Database Synchronization

Figure 6
[24]  SPIDR databases are self-synchronizing (Figure 6). The synchronization has both push and pull modes and it is based on the data source and the data sink web-services. In the push mode, when a new data set is successfully parsed and loaded into a database at one of the SPIDR nodes (we call it "master'') using the data sink web service, all other nodes which are subscribed to this data stream (we call them "slaves'') will receive the same set of data exported from the "master'' node using the data source web service. Each SPIDR node can be either "master'' or "slave'' depending on whether it receives data from external sources or from another node. Such a peer-to-peer synchronization via web-services CDM object exchange has many advantages for heterogeneous distributed system, where SPIDR nodes can run different operating systems, database engines, and network security policies. For a high volume of short input messages, we can use pull mode synchronization. In this case the "slave'' node periodically calls the "master'' data source and receives, say, the last day of observations as a single data set.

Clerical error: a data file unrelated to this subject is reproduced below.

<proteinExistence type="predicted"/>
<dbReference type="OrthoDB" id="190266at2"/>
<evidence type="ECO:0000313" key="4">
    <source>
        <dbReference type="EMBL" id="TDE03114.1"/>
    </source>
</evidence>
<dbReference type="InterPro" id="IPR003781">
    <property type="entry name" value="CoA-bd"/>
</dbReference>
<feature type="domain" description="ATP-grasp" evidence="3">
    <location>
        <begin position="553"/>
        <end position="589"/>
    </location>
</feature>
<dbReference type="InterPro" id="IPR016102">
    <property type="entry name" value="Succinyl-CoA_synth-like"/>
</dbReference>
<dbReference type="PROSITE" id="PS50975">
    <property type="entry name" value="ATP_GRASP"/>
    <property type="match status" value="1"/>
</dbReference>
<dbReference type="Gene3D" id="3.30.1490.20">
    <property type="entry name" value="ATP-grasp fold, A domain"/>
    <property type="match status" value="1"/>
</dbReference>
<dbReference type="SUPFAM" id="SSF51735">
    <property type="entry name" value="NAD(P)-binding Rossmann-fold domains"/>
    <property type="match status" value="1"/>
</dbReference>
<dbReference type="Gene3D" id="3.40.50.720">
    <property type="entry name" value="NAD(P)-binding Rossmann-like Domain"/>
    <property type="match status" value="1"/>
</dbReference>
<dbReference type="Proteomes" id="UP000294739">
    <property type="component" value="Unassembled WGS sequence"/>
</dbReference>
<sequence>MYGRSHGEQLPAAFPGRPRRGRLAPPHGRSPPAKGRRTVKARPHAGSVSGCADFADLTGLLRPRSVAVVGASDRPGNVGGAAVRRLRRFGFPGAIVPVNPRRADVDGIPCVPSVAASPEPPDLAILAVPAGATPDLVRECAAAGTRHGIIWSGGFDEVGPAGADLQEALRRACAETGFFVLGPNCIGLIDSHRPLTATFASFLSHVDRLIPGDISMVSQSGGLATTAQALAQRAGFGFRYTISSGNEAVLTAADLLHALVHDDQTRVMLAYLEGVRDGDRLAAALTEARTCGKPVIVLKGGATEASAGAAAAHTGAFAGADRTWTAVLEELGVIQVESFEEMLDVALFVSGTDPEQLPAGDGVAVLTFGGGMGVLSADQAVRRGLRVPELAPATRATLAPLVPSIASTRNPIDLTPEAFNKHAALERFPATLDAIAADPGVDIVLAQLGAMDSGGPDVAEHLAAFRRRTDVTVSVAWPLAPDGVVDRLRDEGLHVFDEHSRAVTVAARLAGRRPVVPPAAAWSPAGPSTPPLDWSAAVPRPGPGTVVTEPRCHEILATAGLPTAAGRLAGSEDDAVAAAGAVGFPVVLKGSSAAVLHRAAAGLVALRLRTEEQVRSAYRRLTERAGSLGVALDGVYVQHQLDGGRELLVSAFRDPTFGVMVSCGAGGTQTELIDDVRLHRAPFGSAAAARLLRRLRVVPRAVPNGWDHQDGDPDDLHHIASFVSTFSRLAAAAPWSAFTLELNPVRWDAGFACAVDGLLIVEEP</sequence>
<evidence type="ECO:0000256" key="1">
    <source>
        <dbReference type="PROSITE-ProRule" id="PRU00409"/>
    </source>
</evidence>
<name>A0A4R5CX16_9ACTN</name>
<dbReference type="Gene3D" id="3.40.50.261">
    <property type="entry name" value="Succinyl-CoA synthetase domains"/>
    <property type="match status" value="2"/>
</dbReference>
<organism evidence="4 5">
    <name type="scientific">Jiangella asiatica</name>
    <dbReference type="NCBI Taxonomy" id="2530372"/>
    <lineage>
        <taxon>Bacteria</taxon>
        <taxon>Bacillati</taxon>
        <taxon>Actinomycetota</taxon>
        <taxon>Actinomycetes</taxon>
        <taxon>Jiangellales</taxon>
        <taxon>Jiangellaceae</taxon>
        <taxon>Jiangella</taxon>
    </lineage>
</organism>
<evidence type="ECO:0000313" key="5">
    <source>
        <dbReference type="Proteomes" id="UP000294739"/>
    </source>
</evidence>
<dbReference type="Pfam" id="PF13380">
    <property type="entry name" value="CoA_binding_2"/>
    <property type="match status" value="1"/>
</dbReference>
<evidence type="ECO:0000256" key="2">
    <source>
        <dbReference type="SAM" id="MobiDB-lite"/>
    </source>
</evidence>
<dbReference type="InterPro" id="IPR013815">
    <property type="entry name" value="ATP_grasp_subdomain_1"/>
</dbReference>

[25]  The SPIDR admin web interface has special tools to compare the same databases from several nodes and if necessary to order background synchronization from/to any of them. The inventory-level metadata from the "master'' and "slave'' nodes can be used to compare the data holdings and when there are any differences to start a background process at the "slave'' node, which will pull the locally missing data from the "master'' node using its data source web-service and load it into SPIDR by using the local data sink web-service.

[26]  This web-services based synchronization mechanism is a new step in automation of the data exchange between World Data Centers in different countries. The common data model used by all the SPIDR nodes eliminates unnecessary format translations when synchronizing databases at different nodes. The peer-to-peer push synchronization aligns with agency priorities by first loading data into the national "master'' node and then exporting the data to a given list of subscribers abroad. Existence of several copies of the same database in a very distributed network helps ensure long term data preservation.


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